Molokai health center awarded $4M grant
DeCoite: It’s ‘absurd’ to award funding in wake of complaints
The Molokai Community Health Center has received a $4 million grant from the federal government after passing an inspection in January 2019, months before patients started complaining of poor service that prompted the state to launch an investigation.
The three-year grant was awarded by the Health Resources Services Administration, the federal agency that oversees community health centers and is under the U.S. Department of Health and Human Services.
During an annual on-site review by HRSA last year, the health center said that it “demonstrated full compliance with its program requirements, including clinical staffing, quality assurance, required and additional health services, key management staff, board authority and composition and financial management.”
“These grant dollars enable MCHC to continue to provide our comprehensive services to residents of Molokai, delivering much-needed care to our patients regardless of their insurance status or ability to pay,” CEO Helen Kekalia Wescoatt said in a news release last week. “We look forward to working with our partners and patients to improve the health of the Molokai community.”
Community members in recent months have criticized the health center for its handling of physician shortages, treatment of medical professionals and staff, and its lack of timely responses to patient appointments and requests for prescriptions. Full- and part-time physicians and nurse practitioners have resigned over the past year, leaving the medical clinic without a full-time physician and forcing the remaining nurse practitioner to take on the role of chief medical officer.
In August, the clinic had to shut down for four days after the nurse practitioner was forced to call in sick.
Residents and lawmakers have called for the resignation of Wescoatt and board President Greg Kahn, though Wescoatt has declined to do so.
As complaints mounted, the state Department of Health conducted inspections of the health center in September and October and was denied access multiple times to both the facility and its documents. Investigators found violations in the areas of organizational structure, staffing and responsibilities and provision of services. They also found that the last time the facility had a physician as its medical director was in August 2017.
Wescoatt said last month that the health center was working to complete a plan of correction for the violations. The center reportedly hired a physician for the chief medical officer position in December.
State Rep. Lynn DeCoite, whose district includes Molokai, expressed dismay over the timing of the grant.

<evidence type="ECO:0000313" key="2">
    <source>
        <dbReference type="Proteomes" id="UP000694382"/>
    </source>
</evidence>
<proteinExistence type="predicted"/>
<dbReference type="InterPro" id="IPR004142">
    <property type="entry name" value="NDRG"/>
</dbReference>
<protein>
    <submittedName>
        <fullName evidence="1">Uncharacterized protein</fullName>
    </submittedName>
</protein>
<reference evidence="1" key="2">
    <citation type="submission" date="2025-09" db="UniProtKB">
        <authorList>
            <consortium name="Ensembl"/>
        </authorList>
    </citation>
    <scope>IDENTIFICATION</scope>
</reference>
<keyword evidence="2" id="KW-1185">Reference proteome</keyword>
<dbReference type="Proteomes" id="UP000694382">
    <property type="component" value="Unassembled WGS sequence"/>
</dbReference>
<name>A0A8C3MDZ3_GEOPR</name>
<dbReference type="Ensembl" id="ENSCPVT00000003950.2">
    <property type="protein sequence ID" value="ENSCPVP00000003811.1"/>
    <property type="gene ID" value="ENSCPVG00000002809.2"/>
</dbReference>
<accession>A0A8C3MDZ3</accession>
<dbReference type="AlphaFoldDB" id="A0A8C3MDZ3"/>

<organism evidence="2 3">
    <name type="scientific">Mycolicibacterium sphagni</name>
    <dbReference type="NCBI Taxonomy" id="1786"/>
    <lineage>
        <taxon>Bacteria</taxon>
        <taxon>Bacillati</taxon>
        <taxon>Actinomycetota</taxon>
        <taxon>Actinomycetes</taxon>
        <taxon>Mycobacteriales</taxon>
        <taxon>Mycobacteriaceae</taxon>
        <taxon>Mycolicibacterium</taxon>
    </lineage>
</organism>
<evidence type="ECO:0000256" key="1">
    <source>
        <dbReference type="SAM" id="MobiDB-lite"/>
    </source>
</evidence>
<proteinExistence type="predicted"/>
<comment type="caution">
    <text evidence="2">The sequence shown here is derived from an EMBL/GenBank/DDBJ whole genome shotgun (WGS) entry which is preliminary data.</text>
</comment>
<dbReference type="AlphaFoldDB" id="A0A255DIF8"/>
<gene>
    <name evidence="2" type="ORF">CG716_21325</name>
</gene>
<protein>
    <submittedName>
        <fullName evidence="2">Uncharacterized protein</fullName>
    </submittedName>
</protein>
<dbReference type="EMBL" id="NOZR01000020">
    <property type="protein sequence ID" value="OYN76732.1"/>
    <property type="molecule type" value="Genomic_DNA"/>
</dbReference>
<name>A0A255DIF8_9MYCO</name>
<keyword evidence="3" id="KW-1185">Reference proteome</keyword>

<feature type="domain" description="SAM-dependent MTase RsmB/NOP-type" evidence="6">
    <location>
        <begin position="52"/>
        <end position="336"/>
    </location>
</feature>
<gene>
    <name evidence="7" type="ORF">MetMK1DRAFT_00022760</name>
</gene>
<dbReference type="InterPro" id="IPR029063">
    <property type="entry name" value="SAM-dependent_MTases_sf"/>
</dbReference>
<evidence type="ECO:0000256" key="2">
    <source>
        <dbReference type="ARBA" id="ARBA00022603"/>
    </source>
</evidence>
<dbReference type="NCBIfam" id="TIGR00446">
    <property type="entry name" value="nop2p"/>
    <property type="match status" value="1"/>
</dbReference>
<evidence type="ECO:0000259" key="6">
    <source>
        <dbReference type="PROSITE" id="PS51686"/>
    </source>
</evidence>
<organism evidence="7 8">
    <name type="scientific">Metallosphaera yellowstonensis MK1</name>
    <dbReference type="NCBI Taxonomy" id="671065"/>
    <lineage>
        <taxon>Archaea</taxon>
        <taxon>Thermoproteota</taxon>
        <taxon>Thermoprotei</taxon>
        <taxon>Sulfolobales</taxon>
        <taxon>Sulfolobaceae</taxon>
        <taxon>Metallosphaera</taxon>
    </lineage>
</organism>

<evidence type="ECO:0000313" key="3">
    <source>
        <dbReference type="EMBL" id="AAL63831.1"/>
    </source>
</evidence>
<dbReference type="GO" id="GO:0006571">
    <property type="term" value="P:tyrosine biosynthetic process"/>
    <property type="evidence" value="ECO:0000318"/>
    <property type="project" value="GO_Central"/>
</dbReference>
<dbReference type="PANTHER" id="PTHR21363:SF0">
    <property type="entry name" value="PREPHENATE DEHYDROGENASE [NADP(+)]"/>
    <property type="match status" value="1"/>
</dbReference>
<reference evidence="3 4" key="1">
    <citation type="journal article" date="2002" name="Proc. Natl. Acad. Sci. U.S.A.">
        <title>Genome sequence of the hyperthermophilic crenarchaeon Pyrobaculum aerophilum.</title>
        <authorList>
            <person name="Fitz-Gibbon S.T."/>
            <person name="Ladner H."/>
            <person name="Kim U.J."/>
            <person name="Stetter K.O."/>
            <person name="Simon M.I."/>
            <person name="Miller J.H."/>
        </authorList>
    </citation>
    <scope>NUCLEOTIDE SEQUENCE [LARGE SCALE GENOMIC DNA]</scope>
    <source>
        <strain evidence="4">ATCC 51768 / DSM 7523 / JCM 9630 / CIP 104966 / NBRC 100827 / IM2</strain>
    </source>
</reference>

“The fact that HRSA has authorized this grant is absurd,” DeCoite said. “If MCHC is in ‘full compliance,’ then show us, the community, the report showing that.”
DeCoite added that “our Congressional leaders need to step up and help get some answers.”
“I’ve asked them numerous times for assistance with HRSA and have not gotten any responses from them,” she said. “With the numerous complaints that have come forward and the investigations from DOH and the AG’s office there is much to be concerned about. Our community is still left without answers and with no trust in our community health center.”
“Until I see documentation otherwise,” DeCoite added, “I feel giving them any more funding is putting money into a sinking ship.”
Martin Kramer, HRSA director of communications, said that HRSA conducted a site visit between Jan. 29-31, 2019, which the agency does “at least once per project/designation period” to assess whether a facility is complying with the Health Center Program.
“HRSA independently monitors Health Center Program grantees throughout the year to identify potential issues, including noncompliance with Health Center Program requirements,” Kramer said. “This monitoring is conducted through a variety of available resources, including the review of grantee data reports, independent annual financial audits reports, routine conference calls and site visits.”
Since Molokai is currently on a three-year project period, the next site visit has not been scheduled but will occur about 18 months from the health center’s project period start date of March 1. When asked about the contrasting reviews of the health center on the federal and state level, Kramer said that “the state DOH may have additional requirements beyond the Health Center Program requirements, including, for example, oversight by a full-time physician as medical director.
“HRSA program requirements allow for other clinicians, like nurse practitioners, to serve as medical directors,” Kramer explained.
He said the agency would continue to monitor the health center’s operations.
“HRSA cannot comment on what state officials may or may not do, but again, health centers are expected to follow all federal, state and local laws,” Kramer said.
U.S. Sen. Mazie Hirono also said she would keep an eye on the health center.
“Rural communities across our country like Molokai depend on federally qualified health centers to access quality, affordable health care,” Hirono said. “I have been, and will remain, in close contact with local stakeholders to address the community’s ongoing concerns with Molokai Community Health Center.”
Over the past three years, the health center’s operational budget has grown by 15 percent, according to the center news release. The health center’s program funding is part of an award totaling $4.4 million annually, with 69 percent of the budget financed with nonfederal resources.
* Colleen Uechi can be reached at firstname.lastname@example.org.